In a highly anticipated Budget speech, Chancellor of the Exchequer Rishi Sunak cancelled the proposed fuel-duty rise, to provide a small respite for motorists from the increasing costs of motoring.
Addressing the Commons, Mr Sunak said: 'Right now, to keep the cost of living low, I'm not prepared to increase the cost of a tank of fuel, so the planned increase in fuel duty is cancelled.'
Unlike last year's Budget announcement, when major investment pledges were made to electric car charging infrastructure, as well as the extension of the plug-in car grant, there was no mention of further support for the automotive sector in today's speech.
What does the fuel-duty freeze mean for me?
The move means that duty applied to each litre of petrol and diesel remains at 57.95p, and 31.61p per kilogram of liquefied petroleum gas (LPG) - the same as it has been since 2009.
According to the Government's own Budget report, the 11-year freeze on fuel duty has saved the average driver around £1,600 overall, compared with the duty 'escalator' system in place before 2010.
The freeze has been welcomed by industry figures.
Brian Madderson, Chairman of the Petrol Retailers Association (PRA), said: 'As the PRA has campaigned heavily against any rises in fuel duty, we naturally welcome the Chancellor's decision today. Fuel duty is a regressive tax on business and livelihoods so any attempt to increase it would have been entirely counter-productive as the economy gets back on track.'
His tone was shared by the RAC's head of policy Nicholas Lyes: 'Drivers will breathe a sigh of relieve that the Chancellor has decided not to 'rock the fuel duty boat'. We feared this would only pile further misery on drivers at a time when pump prices are on the rise and many household incomes are being squeezed as a result of the pandemic.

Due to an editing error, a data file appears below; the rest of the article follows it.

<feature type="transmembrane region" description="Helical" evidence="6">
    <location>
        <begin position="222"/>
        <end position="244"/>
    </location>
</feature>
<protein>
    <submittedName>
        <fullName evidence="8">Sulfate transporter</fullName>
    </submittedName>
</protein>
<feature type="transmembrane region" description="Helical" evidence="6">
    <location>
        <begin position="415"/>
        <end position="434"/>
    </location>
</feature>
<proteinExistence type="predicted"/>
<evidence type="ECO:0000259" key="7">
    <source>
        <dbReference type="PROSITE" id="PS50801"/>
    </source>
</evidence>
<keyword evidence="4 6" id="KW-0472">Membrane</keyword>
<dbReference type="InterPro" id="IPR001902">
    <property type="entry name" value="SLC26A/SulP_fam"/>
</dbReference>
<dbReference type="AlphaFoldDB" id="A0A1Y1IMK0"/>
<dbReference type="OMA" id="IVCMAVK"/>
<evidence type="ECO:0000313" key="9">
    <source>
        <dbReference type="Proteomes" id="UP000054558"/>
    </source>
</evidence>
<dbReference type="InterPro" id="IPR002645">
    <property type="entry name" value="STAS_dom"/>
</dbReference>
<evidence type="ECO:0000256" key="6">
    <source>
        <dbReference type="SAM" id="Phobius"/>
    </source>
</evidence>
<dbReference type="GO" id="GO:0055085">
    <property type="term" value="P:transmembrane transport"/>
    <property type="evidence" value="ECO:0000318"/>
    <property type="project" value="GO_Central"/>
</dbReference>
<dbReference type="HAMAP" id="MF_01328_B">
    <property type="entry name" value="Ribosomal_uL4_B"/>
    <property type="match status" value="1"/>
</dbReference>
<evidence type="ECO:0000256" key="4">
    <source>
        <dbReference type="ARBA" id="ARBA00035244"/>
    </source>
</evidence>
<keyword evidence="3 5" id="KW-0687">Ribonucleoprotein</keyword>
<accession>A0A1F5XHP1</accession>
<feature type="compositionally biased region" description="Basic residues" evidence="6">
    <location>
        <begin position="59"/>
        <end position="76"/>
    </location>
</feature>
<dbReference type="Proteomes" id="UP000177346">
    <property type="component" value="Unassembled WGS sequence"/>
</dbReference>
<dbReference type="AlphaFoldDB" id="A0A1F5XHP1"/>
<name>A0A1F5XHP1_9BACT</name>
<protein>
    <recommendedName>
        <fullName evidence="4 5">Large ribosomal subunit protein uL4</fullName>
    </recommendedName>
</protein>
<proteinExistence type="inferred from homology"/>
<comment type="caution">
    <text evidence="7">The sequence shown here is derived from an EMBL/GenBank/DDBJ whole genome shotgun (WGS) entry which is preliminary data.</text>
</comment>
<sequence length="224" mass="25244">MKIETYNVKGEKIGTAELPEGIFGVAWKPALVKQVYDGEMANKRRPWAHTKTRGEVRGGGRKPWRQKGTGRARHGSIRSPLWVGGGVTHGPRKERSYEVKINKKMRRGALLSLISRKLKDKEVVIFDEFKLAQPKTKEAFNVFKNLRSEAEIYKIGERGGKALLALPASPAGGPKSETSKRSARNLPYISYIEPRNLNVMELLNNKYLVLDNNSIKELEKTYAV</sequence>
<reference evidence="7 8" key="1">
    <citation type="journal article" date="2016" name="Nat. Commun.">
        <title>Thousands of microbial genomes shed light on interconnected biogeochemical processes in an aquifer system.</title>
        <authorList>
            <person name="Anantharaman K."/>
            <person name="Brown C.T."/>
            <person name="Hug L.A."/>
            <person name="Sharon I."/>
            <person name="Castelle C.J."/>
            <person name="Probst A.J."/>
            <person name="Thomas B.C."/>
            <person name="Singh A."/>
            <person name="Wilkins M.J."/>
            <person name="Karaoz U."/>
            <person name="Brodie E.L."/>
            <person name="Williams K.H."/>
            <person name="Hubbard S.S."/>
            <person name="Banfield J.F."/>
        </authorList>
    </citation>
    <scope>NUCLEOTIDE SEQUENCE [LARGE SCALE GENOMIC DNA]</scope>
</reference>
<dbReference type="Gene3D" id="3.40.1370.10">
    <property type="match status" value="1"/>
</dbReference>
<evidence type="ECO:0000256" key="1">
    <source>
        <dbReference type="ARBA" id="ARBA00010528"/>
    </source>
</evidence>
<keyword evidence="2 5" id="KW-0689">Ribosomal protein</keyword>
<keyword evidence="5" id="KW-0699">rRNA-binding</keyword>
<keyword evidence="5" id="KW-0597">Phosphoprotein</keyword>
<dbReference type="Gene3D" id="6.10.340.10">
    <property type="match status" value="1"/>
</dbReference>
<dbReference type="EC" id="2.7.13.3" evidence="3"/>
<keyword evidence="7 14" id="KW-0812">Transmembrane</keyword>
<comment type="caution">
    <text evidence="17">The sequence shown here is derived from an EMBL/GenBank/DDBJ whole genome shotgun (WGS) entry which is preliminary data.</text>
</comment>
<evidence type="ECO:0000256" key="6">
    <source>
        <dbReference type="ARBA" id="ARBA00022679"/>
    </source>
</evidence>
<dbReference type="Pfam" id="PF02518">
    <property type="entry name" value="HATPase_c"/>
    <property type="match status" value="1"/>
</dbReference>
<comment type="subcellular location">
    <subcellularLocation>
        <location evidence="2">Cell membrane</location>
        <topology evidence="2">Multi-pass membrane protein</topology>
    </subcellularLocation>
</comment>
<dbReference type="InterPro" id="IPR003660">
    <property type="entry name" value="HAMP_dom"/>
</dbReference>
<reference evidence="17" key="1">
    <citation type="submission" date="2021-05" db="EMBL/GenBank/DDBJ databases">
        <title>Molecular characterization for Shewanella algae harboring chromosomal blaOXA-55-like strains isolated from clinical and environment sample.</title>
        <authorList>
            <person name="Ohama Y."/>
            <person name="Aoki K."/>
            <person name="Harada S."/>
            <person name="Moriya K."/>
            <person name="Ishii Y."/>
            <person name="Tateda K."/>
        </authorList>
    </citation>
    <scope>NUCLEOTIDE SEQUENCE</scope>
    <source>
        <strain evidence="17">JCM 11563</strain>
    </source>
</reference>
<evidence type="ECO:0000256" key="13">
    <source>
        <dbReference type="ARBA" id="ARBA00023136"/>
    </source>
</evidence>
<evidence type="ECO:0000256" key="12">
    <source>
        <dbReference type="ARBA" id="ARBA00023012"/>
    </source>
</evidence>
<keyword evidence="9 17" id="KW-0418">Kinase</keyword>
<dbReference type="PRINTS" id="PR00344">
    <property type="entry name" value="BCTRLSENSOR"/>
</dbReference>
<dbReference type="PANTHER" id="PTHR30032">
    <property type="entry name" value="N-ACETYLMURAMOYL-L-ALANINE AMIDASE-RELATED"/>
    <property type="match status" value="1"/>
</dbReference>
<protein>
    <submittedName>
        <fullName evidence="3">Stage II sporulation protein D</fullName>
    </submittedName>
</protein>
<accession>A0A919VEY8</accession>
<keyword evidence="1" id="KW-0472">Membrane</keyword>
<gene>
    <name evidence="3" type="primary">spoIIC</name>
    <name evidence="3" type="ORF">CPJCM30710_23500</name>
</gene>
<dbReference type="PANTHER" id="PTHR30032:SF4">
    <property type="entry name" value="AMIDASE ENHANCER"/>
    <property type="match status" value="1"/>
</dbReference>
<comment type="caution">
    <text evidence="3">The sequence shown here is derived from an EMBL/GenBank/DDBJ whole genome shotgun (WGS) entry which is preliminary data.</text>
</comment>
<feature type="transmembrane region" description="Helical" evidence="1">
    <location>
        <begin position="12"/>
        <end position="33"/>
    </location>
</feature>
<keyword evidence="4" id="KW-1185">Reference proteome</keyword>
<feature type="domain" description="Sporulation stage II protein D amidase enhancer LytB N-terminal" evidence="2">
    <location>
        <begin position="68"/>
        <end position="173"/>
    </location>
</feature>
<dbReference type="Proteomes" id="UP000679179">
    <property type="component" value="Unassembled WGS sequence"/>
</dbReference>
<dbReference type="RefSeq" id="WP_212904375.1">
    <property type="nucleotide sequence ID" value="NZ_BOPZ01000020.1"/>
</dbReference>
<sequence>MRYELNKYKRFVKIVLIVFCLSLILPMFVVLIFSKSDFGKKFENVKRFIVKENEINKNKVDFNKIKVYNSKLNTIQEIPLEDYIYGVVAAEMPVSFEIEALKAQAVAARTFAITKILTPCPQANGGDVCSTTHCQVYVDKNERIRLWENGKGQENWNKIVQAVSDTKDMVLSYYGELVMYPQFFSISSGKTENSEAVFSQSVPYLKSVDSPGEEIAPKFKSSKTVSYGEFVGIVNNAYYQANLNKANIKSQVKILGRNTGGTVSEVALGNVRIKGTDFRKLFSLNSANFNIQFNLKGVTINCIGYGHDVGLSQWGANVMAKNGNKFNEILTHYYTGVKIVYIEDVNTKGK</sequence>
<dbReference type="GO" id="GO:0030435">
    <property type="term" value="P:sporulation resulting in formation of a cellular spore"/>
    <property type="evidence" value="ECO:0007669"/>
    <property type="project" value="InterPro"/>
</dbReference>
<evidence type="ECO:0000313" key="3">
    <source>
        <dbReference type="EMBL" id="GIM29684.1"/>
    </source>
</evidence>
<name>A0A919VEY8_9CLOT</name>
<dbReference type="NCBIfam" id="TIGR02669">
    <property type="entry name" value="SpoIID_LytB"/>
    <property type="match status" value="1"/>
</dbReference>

'Many drivers see their cars as a safe way to carry out essential journeys and believe having access to a vehicle is even more important as a result of the pandemic. If the Chancellor had raised fuel duty, he could have risked choking any economic recovery as it would have led to increased costs for consumers and businesses.'
In further news for motorists, the 2021 budget sets out that car tax (officially known as Vehicle Excise Duty) is to rise in line with the retail price index (RPI) from April 01, for all cars, vans and motorcycles, although is frozen for HGVs.
As previously, the rate payable is based on your car's CO2 emissions, with some lower emissions bands unchanged in their first year of registration. The 'standard' rate (payable from year 2 onwards on all but zero-emission models) has risen £5, to £155 for conventional petrol and diesel models, and £145 for alternative fuel cars (e.g. LPG).
The additional charge levied against new cars costing over £40,000 for the first five years has also risen by £10 to £335 per annum.